Most data processing managers have been systems analysts, although some may have experience only as programmers or in other computer specialties. There is no universally accepted way of preparing for a job as a systems analyst, but a bachelor's degree is usually required. A graduate degree often is preferred. Many systems analysts have degrees in computer or information science, computer information systems, or data processing; many started as computer programmers. A typical career advancement progression in a large organization would be from programmer, to programmer/analyst, to systems analyst, and then to project leader or senior analyst. The first managerial position might be as project manager, programming supervisor, systems supervisor, or software manager.

Experienced scientists, engineers, or computer specialists generally must demonstrate above-average technical skills to be considered for promotion to manager. In addition, superiors look for leadership, good communication skills, self-confidence, motivation, decisiveness, and flexibility, as well as managerial attributes such as the ability to make sound decisions, organize and coordinate work effectively, establish good personal relationships, and motivate others. Also, a successful manager must have the desire to manage. Many scientists, engineers, and computer specialists want to be promoted but actually prefer doing technical work.

Some science and engineering managers become managers in marketing, personnel, purchasing, or other areas or become general managers.

Employment and Outlook

Engineering, science, and data processing managers held about 258,000 jobs in 1988. Although these managers are found in almost all industries, almost half are employed in manufacturing, especially in the electrical and electronic equipment, transportation equipment, and chemicals industries. They also work for engineering, architectural, and computer and data processing services companies and business and management consulting firms, as well as government, colleges, universities, and nonprofit research organizations. The majority are engineering managers, often managing industrial research, development, and design projects.

Employment of engineering and science managers is expected to increase much faster than the average for all occupations through the year 2000. Employment growth of each type of manager is expected to correspond closely with growth of the occupation they supervise. The outlook for many of these occupations is in the Occupational Outlook Handbook, which is available in libraries and counselors' offices.

Underlying much of the employment growth of managers in science and engineering is the expected continued growth of research and development as companies improve and update products more frequently. Increasing investment in plants to expand output of goods and services and to increase productivity will also increase the need for science and engineering managers to be involved in developing, designing, operating, and maintaining production facilities. The development of new technologies, such as superconductivity and biotechnology, and efforts to develop new products using these technologies, will also increase the demand for these managers.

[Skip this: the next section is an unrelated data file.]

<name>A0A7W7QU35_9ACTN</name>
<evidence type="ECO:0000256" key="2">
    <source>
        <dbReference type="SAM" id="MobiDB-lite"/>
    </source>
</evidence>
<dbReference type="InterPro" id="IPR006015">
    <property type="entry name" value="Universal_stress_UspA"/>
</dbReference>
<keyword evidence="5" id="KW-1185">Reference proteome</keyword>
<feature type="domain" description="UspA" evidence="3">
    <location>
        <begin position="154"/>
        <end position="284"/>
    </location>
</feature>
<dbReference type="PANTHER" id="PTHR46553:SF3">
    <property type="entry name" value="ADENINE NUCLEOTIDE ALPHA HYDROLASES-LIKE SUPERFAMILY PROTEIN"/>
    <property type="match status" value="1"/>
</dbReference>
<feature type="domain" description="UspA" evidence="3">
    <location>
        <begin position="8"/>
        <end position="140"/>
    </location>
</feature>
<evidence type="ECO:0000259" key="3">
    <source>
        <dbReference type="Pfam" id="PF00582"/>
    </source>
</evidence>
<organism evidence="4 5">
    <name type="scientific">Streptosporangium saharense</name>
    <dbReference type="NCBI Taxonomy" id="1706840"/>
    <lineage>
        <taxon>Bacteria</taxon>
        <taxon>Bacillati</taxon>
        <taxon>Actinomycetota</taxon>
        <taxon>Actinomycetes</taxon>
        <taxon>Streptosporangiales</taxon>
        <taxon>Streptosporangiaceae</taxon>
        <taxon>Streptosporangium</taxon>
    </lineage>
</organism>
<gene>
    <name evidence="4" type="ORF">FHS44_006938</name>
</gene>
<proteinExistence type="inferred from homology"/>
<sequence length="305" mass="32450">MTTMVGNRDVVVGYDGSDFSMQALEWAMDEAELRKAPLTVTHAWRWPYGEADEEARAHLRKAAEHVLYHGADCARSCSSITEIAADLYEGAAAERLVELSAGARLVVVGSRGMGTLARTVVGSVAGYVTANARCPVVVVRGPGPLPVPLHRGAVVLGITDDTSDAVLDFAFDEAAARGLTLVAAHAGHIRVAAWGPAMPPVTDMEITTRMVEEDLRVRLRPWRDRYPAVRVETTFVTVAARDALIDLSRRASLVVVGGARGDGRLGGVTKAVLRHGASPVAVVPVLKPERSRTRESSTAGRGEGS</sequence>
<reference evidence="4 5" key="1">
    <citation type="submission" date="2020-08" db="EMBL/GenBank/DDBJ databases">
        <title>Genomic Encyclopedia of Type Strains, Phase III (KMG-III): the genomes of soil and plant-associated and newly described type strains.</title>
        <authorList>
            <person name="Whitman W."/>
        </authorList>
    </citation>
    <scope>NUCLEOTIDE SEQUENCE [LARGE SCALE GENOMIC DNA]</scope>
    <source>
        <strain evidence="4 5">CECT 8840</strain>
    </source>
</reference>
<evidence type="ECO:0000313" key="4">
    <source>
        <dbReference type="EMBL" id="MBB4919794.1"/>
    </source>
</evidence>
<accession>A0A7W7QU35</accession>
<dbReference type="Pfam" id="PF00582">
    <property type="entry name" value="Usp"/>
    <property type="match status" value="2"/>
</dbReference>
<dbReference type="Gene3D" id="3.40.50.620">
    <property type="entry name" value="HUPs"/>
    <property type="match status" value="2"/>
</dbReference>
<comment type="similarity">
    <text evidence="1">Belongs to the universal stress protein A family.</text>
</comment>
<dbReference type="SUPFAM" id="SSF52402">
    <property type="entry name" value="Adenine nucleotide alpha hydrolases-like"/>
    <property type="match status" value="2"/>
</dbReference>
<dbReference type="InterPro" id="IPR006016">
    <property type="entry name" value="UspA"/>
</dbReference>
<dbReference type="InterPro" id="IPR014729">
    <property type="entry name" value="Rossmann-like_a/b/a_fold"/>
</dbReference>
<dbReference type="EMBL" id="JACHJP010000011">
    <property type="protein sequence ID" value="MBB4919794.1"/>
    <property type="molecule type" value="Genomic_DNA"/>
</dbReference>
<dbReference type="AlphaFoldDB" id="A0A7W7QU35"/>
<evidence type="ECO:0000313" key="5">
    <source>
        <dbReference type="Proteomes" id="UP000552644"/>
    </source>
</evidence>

Employment of data processing managers will increase as the economy expands and as advances in technology lead to new applications for computers.

Despite this rapid growth in employment, most job openings will result from the need to replace workers who leave the occupation.

Because many engineers, scientists, and computer specialists are eligible for management positions, competition for these jobs is usually substantial.

Related Occupations and

Additional Information

The work of engineering, science, and data processing managers is closely related to that of engineers, natural scientists, computer personnel, and mathematicians. It is also related to the work of other managers, especially general managers and top executives.

A number of engineering-related organizations provide information on engineering careers. JETS-guidance serves as a central distribution point for information from many of these organizations. To receive an order form, write

JETS-guidance 1420 King Street, Suite 405 Alexandria, VA 22314.

Enclose a stamped, self-addressed, business-size envelope.

General information on careers in biological science is available from

American Institute of Biological Sciences 730 11th Street NW. Washington, DC 20001-4584.

General information on career opportunities for chemists is available from

American Chemical Society Career Services 1155 16th Street NW. Washington, DC 20036.

General information on career opportunities in physics is available from

American Institute of Physics 335 East 45th Street NewYork, NY 10017.

Further information about the occupation of systems analyst is available from

Association for Systems Management 24587 Bagley Road Cleveland, OH 44138

Many other sources of information on careers in engineering, science, and data processing are listed in the Occupational Outlook Handbook.

Douglas Braddock is a labor economist in the Division of Occupational Outlook, BLS.
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Author:Braddock, Douglas
Publication:Occupational Outlook Quarterly
Date:Dec 22, 1989